Porsche, being the stubborn Germans that they are, decided they wanted to make the 911 a great handling, practical sportscar that anyone could drive, but they were going to keep the same original design. Never to admit a mistake, which on paper, one must question the sanity of the design, they plugged away, constantly updating the car,

 making it better and better each time. In 1988, the Carrera 4, fitted with AWD, was offered to the public for the fist time, fitted with a 3.6L flat-six putting out 250 hp. The AWD was the one of the first steps to control the “bite back” nature of the car, along with improvements in suspension and the introduction of wider wheels with greater trac

k width. But this didn’t stop Porsche from building absolute madness with the release of the GT2 in 1995. A turbo powered RWD rear-engine car producing between 450 and 600 hp. Built for the track, the car was successful, but instreet guise the car gained the name “Widow Maker.”


With the handling issues gaining head, in 1997 Porsche did the unthinkable and scraped the air-cooled engine design for a liquid cooled version. While the Porschephiles were disgusted at first, the increase to 300 hp out of the 3.6L won over all but the most stubborn. This was also the year the maddest incarnation of the 911 yet, was released, the GT1. This sleek beauty would bring home yet another 24h Le Mans victory, and as wild as the car looked on the track, a homologated street version was available for a short time to very lucky customers.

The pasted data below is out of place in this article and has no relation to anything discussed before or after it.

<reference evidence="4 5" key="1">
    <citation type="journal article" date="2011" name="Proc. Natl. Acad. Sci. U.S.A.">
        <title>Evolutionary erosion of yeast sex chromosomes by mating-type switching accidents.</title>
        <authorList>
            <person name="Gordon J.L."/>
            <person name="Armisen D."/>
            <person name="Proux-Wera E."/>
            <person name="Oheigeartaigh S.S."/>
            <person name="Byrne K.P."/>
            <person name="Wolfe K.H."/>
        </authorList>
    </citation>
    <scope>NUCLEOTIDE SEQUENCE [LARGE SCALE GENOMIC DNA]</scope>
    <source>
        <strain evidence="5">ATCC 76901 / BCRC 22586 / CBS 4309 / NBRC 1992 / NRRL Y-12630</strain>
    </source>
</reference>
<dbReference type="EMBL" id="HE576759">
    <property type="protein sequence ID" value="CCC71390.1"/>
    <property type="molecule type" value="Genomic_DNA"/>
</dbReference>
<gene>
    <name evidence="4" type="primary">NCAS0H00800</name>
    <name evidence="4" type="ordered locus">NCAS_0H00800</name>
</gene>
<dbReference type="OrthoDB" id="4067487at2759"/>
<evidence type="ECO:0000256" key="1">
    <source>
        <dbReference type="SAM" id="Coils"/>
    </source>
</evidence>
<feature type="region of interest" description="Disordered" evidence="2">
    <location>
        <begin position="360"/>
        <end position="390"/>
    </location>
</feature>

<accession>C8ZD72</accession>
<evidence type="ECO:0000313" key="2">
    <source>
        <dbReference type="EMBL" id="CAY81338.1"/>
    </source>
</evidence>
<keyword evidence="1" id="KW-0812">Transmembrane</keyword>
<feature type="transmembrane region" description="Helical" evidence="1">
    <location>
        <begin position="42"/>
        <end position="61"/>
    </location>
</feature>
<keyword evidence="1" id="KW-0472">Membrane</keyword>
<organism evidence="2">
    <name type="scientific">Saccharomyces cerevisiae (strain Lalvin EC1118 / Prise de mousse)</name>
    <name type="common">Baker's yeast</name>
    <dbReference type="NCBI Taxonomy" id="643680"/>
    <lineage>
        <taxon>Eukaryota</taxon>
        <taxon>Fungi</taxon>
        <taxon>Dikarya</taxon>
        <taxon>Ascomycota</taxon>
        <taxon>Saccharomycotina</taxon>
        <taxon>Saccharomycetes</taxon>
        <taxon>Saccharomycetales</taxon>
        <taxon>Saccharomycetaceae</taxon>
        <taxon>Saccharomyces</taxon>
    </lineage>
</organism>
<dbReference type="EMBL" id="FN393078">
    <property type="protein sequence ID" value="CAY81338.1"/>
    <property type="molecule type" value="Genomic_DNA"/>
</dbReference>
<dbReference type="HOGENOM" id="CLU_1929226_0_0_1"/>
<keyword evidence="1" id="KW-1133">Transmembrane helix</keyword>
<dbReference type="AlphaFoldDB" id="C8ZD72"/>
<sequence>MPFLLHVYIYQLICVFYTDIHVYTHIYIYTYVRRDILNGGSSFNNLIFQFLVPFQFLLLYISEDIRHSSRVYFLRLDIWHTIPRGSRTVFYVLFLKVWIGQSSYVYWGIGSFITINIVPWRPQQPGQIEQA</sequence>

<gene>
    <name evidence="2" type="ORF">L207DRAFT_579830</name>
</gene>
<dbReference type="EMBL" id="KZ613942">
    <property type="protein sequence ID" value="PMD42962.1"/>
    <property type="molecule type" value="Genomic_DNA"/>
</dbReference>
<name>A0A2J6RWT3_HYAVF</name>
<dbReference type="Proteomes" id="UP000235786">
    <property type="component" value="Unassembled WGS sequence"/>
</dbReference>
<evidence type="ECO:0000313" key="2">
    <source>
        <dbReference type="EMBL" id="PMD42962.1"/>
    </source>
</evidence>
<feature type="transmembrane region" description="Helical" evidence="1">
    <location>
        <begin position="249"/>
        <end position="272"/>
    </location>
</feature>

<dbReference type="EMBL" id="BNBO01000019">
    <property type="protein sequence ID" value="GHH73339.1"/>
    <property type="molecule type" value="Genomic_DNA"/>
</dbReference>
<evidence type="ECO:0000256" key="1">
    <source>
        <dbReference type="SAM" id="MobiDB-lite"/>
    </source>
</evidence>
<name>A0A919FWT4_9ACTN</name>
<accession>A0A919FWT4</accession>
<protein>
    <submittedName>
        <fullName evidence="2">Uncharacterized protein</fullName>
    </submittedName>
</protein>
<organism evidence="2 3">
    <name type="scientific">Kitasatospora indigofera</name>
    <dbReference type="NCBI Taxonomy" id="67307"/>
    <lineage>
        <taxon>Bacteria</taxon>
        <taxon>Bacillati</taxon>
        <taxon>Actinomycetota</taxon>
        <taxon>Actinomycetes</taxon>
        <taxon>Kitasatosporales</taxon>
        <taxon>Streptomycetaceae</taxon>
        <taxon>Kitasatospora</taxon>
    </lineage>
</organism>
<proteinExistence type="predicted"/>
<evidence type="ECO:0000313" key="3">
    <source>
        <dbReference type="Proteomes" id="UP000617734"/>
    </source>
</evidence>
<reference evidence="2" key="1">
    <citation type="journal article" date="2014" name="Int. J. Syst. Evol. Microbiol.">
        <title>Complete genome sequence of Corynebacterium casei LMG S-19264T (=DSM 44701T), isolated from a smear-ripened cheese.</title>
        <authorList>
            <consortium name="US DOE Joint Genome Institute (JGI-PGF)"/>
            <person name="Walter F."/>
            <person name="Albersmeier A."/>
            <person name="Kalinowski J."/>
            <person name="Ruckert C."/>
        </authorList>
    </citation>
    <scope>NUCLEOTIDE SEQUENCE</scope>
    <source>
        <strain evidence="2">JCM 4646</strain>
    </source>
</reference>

As we entered the 21st century, the 911 became more and more pleasing to the everyday driver as the 996 and 997 models were released. Gone are the cars tendencies to want to kill its driver, (even in 2WD guise now) while the ease of driving, and remarkable versatility in cargo and passenger space goes unchallenged in the supercar world. However the one thing that impresses the most is the cars unmistakable look that has gone nearly unchanged for well over 40 years, and thanks to keeping with this early sixties design, 360-degree vision from the drivers seat is not only the best of any supercar, it out performs just about any modern car on the market.


Today the Porsche 911 Carrera 998 is one of the best cars out there to get around a corner, fast.  What Porsche has done to this 46-year-old design is a truly masterful bit of not only engineering, but also pride. Today, the 998 has evolved into a car that no one else could ever copy, and none have as it is the last rear-engine car built. They have taken that iconic shape, and modernized without changing the overall look of the car. They have increased the quality of the interior, although it still looks the same. Porsche has stayed true to Ferdinand’s forward thinking design that has not lost any of its character, only growing in age. While others build retro copies to relive their glory years, Porsche has never stopped building the 911. The 911 gives the driver the true feeling and excitement of driving a 911, but made it safer, more versatile, yet faster. The 998 really only has shape and drivetrain layout in common with the original 911 from 1964, but to drive the 998, you are undeniably sure you’re driving a 911, and it forces you remember why these cars are so great.